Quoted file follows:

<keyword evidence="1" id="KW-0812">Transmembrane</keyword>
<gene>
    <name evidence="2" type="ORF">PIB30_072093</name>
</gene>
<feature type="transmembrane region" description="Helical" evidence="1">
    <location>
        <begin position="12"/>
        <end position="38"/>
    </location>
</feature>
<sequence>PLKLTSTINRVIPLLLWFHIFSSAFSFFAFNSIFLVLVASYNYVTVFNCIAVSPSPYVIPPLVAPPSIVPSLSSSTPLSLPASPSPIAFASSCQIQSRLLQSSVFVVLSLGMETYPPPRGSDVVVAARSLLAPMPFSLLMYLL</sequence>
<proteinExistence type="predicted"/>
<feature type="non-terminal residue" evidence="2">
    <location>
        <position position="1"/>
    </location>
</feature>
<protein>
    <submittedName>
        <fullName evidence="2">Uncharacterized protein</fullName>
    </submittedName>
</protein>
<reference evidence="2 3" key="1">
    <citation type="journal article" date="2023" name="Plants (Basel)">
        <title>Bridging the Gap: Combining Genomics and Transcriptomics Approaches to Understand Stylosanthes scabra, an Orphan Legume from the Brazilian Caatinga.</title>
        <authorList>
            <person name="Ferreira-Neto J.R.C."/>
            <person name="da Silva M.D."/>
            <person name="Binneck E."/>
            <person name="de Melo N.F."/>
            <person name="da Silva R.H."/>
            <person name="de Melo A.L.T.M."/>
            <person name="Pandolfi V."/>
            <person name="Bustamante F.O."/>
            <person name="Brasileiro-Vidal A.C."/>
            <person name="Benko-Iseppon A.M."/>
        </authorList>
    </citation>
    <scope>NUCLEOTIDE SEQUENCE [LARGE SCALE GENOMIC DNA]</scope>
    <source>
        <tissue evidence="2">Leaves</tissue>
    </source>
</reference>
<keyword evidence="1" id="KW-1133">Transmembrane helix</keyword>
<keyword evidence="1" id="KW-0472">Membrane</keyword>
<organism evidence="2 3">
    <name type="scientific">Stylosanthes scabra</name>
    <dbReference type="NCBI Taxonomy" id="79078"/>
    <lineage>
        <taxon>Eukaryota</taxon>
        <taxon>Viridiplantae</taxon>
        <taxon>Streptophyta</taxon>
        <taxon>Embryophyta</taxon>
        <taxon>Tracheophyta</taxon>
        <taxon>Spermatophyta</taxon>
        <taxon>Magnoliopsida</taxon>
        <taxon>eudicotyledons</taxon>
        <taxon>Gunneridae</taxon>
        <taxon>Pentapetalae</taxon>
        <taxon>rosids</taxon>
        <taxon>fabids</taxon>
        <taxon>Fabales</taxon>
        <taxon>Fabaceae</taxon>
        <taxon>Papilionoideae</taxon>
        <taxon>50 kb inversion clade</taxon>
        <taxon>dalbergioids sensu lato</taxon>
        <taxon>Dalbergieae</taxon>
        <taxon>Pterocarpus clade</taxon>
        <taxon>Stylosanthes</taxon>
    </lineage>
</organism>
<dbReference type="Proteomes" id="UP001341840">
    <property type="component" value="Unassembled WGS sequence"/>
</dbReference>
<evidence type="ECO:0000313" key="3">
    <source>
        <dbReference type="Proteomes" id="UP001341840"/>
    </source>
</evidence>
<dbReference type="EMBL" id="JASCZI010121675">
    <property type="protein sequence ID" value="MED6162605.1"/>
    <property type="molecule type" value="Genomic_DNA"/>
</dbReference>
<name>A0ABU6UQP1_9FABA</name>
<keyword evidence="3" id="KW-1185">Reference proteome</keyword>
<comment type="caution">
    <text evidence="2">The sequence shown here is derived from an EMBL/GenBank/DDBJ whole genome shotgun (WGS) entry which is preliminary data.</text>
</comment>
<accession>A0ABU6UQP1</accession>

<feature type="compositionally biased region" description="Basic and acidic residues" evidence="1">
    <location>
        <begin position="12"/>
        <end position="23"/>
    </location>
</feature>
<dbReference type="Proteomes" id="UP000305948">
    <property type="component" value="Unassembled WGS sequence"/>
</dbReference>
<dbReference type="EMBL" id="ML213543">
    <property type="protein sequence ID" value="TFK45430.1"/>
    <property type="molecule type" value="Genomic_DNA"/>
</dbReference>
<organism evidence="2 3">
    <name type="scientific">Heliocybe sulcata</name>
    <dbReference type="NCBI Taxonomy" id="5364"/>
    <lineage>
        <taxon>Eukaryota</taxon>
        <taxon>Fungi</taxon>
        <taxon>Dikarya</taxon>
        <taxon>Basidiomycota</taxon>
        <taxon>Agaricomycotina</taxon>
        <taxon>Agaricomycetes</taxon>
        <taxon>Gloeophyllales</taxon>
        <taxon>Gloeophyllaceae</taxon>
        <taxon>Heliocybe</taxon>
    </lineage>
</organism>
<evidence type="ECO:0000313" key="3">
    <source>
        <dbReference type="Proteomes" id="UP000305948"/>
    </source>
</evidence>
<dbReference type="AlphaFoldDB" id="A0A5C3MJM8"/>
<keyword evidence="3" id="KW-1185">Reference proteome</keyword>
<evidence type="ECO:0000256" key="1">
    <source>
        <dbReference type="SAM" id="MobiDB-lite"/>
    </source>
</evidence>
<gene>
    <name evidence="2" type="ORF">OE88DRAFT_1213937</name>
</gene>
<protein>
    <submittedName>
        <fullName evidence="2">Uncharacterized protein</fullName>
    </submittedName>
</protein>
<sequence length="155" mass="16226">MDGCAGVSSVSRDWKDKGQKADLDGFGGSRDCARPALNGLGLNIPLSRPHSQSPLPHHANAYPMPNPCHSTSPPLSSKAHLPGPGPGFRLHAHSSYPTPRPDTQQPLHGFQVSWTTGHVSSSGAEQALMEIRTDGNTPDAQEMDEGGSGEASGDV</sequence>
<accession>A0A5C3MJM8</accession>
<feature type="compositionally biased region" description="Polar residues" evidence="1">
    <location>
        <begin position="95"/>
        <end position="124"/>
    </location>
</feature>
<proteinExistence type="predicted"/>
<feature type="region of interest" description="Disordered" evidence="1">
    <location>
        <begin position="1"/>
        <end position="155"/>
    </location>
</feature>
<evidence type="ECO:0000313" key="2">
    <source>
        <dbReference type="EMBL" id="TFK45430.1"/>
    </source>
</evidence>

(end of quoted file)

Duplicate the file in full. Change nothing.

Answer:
<keyword evidence="1" id="KW-0812">Transmembrane</keyword>
<gene>
    <name evidence="2" type="ORF">PIB30_072093</name>
</gene>
<feature type="transmembrane region" description="Helical" evidence="1">
    <location>
        <begin position="12"/>
        <end position="38"/>
    </location>
</feature>
<sequence>PLKLTSTINRVIPLLLWFHIFSSAFSFFAFNSIFLVLVASYNYVTVFNCIAVSPSPYVIPPLVAPPSIVPSLSSSTPLSLPASPSPIAFASSCQIQSRLLQSSVFVVLSLGMETYPPPRGSDVVVAARSLLAPMPFSLLMYLL</sequence>
<proteinExistence type="predicted"/>
<feature type="non-terminal residue" evidence="2">
    <location>
        <position position="1"/>
    </location>
</feature>
<protein>
    <submittedName>
        <fullName evidence="2">Uncharacterized protein</fullName>
    </submittedName>
</protein>
<reference evidence="2 3" key="1">
    <citation type="journal article" date="2023" name="Plants (Basel)">
        <title>Bridging the Gap: Combining Genomics and Transcriptomics Approaches to Understand Stylosanthes scabra, an Orphan Legume from the Brazilian Caatinga.</title>
        <authorList>
            <person name="Ferreira-Neto J.R.C."/>
            <person name="da Silva M.D."/>
            <person name="Binneck E."/>
            <person name="de Melo N.F."/>
            <person name="da Silva R.H."/>
            <person name="de Melo A.L.T.M."/>
            <person name="Pandolfi V."/>
            <person name="Bustamante F.O."/>
            <person name="Brasileiro-Vidal A.C."/>
            <person name="Benko-Iseppon A.M."/>
        </authorList>
    </citation>
    <scope>NUCLEOTIDE SEQUENCE [LARGE SCALE GENOMIC DNA]</scope>
    <source>
        <tissue evidence="2">Leaves</tissue>
    </source>
</reference>
<keyword evidence="1" id="KW-1133">Transmembrane helix</keyword>
<keyword evidence="1" id="KW-0472">Membrane</keyword>
<organism evidence="2 3">
    <name type="scientific">Stylosanthes scabra</name>
    <dbReference type="NCBI Taxonomy" id="79078"/>
    <lineage>
        <taxon>Eukaryota</taxon>
        <taxon>Viridiplantae</taxon>
        <taxon>Streptophyta</taxon>
        <taxon>Embryophyta</taxon>
        <taxon>Tracheophyta</taxon>
        <taxon>Spermatophyta</taxon>
        <taxon>Magnoliopsida</taxon>
        <taxon>eudicotyledons</taxon>
        <taxon>Gunneridae</taxon>
        <taxon>Pentapetalae</taxon>
        <taxon>rosids</taxon>
        <taxon>fabids</taxon>
        <taxon>Fabales</taxon>
        <taxon>Fabaceae</taxon>
        <taxon>Papilionoideae</taxon>
        <taxon>50 kb inversion clade</taxon>
        <taxon>dalbergioids sensu lato</taxon>
        <taxon>Dalbergieae</taxon>
        <taxon>Pterocarpus clade</taxon>
        <taxon>Stylosanthes</taxon>
    </lineage>
</organism>
<dbReference type="Proteomes" id="UP001341840">
    <property type="component" value="Unassembled WGS sequence"/>
</dbReference>
<evidence type="ECO:0000313" key="3">
    <source>
        <dbReference type="Proteomes" id="UP001341840"/>
    </source>
</evidence>
<dbReference type="EMBL" id="JASCZI010121675">
    <property type="protein sequence ID" value="MED6162605.1"/>
    <property type="molecule type" value="Genomic_DNA"/>
</dbReference>
<name>A0ABU6UQP1_9FABA</name>
<keyword evidence="3" id="KW-1185">Reference proteome</keyword>
<comment type="caution">
    <text evidence="2">The sequence shown here is derived from an EMBL/GenBank/DDBJ whole genome shotgun (WGS) entry which is preliminary data.</text>
</comment>
<accession>A0ABU6UQP1</accession>

<feature type="compositionally biased region" description="Basic and acidic residues" evidence="1">
    <location>
        <begin position="12"/>
        <end position="23"/>
    </location>
</feature>
<dbReference type="Proteomes" id="UP000305948">
    <property type="component" value="Unassembled WGS sequence"/>
</dbReference>
<dbReference type="EMBL" id="ML213543">
    <property type="protein sequence ID" value="TFK45430.1"/>
    <property type="molecule type" value="Genomic_DNA"/>
</dbReference>
<organism evidence="2 3">
    <name type="scientific">Heliocybe sulcata</name>
    <dbReference type="NCBI Taxonomy" id="5364"/>
    <lineage>
        <taxon>Eukaryota</taxon>
        <taxon>Fungi</taxon>
        <taxon>Dikarya</taxon>
        <taxon>Basidiomycota</taxon>
        <taxon>Agaricomycotina</taxon>
        <taxon>Agaricomycetes</taxon>
        <taxon>Gloeophyllales</taxon>
        <taxon>Gloeophyllaceae</taxon>
        <taxon>Heliocybe</taxon>
    </lineage>
</organism>
<evidence type="ECO:0000313" key="3">
    <source>
        <dbReference type="Proteomes" id="UP000305948"/>
    </source>
</evidence>
<dbReference type="AlphaFoldDB" id="A0A5C3MJM8"/>
<keyword evidence="3" id="KW-1185">Reference proteome</keyword>
<evidence type="ECO:0000256" key="1">
    <source>
        <dbReference type="SAM" id="MobiDB-lite"/>
    </source>
</evidence>
<gene>
    <name evidence="2" type="ORF">OE88DRAFT_1213937</name>
</gene>
<protein>
    <submittedName>
        <fullName evidence="2">Uncharacterized protein</fullName>
    </submittedName>
</protein>
<sequence length="155" mass="16226">MDGCAGVSSVSRDWKDKGQKADLDGFGGSRDCARPALNGLGLNIPLSRPHSQSPLPHHANAYPMPNPCHSTSPPLSSKAHLPGPGPGFRLHAHSSYPTPRPDTQQPLHGFQVSWTTGHVSSSGAEQALMEIRTDGNTPDAQEMDEGGSGEASGDV</sequence>
<accession>A0A5C3MJM8</accession>
<feature type="compositionally biased region" description="Polar residues" evidence="1">
    <location>
        <begin position="95"/>
        <end position="124"/>
    </location>
</feature>
<proteinExistence type="predicted"/>
<feature type="region of interest" description="Disordered" evidence="1">
    <location>
        <begin position="1"/>
        <end position="155"/>
    </location>
</feature>
<evidence type="ECO:0000313" key="2">
    <source>
        <dbReference type="EMBL" id="TFK45430.1"/>
    </source>
</evidence>